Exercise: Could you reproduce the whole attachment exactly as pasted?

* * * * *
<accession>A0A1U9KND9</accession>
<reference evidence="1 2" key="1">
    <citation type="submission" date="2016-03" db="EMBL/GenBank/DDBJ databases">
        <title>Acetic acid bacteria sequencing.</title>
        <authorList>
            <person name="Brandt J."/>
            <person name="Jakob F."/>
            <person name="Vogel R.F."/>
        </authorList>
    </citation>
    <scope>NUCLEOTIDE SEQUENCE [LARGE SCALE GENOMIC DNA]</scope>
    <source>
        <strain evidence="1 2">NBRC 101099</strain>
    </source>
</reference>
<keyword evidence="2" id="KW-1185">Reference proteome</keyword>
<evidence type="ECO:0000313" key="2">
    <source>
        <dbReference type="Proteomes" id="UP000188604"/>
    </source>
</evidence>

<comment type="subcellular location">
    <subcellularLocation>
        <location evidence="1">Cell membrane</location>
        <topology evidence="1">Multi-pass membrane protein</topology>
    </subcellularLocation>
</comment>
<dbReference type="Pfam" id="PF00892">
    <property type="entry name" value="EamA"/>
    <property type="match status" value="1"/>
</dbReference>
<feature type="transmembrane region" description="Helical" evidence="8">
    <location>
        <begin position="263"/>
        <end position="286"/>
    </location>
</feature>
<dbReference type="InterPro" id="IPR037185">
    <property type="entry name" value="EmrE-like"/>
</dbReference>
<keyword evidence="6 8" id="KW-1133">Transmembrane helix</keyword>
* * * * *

<accession>A0A1U9KND9</accession>
<reference evidence="1 2" key="1">
    <citation type="submission" date="2016-03" db="EMBL/GenBank/DDBJ databases">
        <title>Acetic acid bacteria sequencing.</title>
        <authorList>
            <person name="Brandt J."/>
            <person name="Jakob F."/>
            <person name="Vogel R.F."/>
        </authorList>
    </citation>
    <scope>NUCLEOTIDE SEQUENCE [LARGE SCALE GENOMIC DNA]</scope>
    <source>
        <strain evidence="1 2">NBRC 101099</strain>
    </source>
</reference>
<keyword evidence="2" id="KW-1185">Reference proteome</keyword>
<evidence type="ECO:0000313" key="2">
    <source>
        <dbReference type="Proteomes" id="UP000188604"/>
    </source>
</evidence>

<comment type="subcellular location">
    <subcellularLocation>
        <location evidence="1">Cell membrane</location>
        <topology evidence="1">Multi-pass membrane protein</topology>
    </subcellularLocation>
</comment>
<dbReference type="Pfam" id="PF00892">
    <property type="entry name" value="EamA"/>
    <property type="match status" value="1"/>
</dbReference>
<feature type="transmembrane region" description="Helical" evidence="8">
    <location>
        <begin position="263"/>
        <end position="286"/>
    </location>
</feature>
<dbReference type="InterPro" id="IPR037185">
    <property type="entry name" value="EmrE-like"/>
</dbReference>
<keyword evidence="6 8" id="KW-1133">Transmembrane helix</keyword>